a character that’s been drawn

by another illustrator before.

[bells ding]

[pleasant music]

[Amy] All right.

I’m going to ink some characters

from literature with my death grip.

My teacher in kindergarten

tried to get me to hold my pencil not like this,

but I defied good teacherly instruction.

So here we have Proust in bed.

Yeah, he’s got his hair sort of matted to his forehead

’cause he hasn’t gotten out of bed in a while.

For fine line work, I like to use this Copic Multiliner.

I like having two different kinds of tools to work with.

I think it just makes the lines more dynamic.

My wash here is a mix of black and white watercolor.

And I like to use wash to give form to my drawings.

I’m not so concerned about realism,

like where the light is coming from,

but I use wash to create contrast,

and to draw the eye to what I think

is the most important part of the image.

Next character.

I’m drawing a different literary mouse.

This is Stuart Little from one of the first books

I remember my mom reading to me.

What I know about Stuart Little

is that he’s a New York City mouse,

and he’s human-like.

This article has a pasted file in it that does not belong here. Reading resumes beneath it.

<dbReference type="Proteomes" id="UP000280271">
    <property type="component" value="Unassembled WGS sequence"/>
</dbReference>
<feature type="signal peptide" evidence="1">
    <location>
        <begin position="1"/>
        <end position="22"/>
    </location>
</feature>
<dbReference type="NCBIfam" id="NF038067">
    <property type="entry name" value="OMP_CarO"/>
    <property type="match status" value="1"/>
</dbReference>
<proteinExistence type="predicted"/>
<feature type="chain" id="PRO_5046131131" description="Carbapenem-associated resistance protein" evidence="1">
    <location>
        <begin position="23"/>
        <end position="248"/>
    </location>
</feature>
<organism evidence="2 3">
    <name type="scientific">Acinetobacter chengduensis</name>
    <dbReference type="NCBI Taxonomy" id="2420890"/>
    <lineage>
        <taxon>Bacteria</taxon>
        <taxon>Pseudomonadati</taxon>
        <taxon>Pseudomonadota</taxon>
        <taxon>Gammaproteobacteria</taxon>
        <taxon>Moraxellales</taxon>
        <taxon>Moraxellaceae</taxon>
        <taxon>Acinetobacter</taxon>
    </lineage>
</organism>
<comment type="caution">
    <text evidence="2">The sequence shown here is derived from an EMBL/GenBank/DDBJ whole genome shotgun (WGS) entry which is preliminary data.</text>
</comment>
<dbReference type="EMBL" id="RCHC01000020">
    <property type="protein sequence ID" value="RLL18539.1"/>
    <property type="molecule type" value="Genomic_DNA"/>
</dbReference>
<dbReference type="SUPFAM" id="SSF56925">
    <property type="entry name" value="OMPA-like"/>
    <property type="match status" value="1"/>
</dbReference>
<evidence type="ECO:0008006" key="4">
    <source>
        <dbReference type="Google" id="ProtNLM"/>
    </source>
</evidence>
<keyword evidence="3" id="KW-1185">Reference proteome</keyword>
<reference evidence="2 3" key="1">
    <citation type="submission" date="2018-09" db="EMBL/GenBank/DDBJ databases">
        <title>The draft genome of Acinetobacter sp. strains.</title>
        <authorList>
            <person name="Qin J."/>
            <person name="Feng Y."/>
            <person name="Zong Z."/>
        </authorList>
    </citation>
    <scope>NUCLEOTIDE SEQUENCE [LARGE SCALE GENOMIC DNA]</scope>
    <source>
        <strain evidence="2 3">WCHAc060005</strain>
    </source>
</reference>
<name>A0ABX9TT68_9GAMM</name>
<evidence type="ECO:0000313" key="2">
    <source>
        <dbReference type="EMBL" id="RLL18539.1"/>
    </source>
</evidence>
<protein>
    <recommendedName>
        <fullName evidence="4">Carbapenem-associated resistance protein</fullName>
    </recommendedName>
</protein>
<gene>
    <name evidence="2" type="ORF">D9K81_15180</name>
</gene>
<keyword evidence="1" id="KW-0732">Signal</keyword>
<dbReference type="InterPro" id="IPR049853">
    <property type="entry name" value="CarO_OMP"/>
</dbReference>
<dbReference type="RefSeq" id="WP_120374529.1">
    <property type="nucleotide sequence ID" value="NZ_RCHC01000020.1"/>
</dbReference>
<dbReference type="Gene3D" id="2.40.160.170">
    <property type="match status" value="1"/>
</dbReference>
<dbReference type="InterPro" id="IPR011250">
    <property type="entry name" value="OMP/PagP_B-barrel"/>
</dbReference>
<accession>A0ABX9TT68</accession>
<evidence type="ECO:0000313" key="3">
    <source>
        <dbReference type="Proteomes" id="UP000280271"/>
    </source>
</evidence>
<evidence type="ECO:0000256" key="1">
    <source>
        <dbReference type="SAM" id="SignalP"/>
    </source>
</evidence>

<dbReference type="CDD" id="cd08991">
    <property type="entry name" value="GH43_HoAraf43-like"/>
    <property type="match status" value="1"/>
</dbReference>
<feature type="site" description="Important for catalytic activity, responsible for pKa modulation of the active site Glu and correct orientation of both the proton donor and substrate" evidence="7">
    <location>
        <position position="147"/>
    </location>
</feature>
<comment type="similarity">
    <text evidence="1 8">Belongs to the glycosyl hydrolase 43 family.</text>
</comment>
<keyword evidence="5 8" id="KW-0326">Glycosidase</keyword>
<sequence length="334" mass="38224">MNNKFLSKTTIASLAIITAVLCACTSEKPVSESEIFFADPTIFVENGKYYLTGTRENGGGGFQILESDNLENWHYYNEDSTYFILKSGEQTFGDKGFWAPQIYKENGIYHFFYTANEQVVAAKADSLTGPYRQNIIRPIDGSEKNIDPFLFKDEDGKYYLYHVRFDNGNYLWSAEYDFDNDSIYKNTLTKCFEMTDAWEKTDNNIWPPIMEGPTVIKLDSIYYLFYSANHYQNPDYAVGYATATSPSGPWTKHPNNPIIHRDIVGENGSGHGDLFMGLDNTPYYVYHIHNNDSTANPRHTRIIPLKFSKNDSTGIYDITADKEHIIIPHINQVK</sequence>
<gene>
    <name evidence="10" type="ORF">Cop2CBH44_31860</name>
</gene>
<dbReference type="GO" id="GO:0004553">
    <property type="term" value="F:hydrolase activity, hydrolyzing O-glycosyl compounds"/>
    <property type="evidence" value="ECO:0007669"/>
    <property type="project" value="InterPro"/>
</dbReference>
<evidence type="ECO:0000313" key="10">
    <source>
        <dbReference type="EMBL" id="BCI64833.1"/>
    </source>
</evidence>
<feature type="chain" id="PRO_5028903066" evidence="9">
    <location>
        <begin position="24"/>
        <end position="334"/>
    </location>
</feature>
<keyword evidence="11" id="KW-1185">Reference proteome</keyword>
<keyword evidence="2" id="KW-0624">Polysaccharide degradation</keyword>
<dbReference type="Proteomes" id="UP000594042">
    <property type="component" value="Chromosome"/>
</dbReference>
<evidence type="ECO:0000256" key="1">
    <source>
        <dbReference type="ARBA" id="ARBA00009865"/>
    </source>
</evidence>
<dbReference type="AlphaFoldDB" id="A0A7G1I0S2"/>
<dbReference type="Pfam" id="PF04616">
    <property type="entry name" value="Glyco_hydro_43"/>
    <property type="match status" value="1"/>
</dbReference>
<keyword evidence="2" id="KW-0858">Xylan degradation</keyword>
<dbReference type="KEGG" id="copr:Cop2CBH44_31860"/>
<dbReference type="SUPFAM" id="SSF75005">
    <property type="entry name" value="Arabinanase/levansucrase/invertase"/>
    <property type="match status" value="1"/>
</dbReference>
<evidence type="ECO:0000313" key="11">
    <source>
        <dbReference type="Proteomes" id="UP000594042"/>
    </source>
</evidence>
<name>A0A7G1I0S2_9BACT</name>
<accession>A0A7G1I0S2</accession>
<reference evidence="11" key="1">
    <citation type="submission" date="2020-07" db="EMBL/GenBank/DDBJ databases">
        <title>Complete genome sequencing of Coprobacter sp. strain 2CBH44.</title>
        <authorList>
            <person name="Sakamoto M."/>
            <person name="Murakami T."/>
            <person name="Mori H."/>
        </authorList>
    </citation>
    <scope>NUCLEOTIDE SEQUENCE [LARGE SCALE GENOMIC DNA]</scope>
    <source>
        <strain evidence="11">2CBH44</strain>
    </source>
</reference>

So obviously, he wears clothes.

If you want something to be cute, just give it big eyes.

And I’ve got this diamond ring here with Stuart for scale.

Lastly, we have a character

we’ve all seen before.

So the question is, how do I make it my own

while making it recognizably a wild thing?

So one way I do that

is by clearly referencing

the Maurice Sendak wild thing

with its basic shape.

So, we’ve got horns,

hairy lion mane, round eyes, toothy smile.

But my version is more simple.

I’ve got less crosshatching than him.

My eyes are a little bigger, a little less teeth.

And I add some anachronistic signature.

In this case, my wild thing

is wearing floaties and going swimming.

And I add this thought,

just in case there’s any confusion about my influence.

[upbeat music]

So, here we have a bookstore.

And in the window, we have several signs.

The first one invites you at three p.m. to meet the author.

The next sign invites you at 3:10 p.m.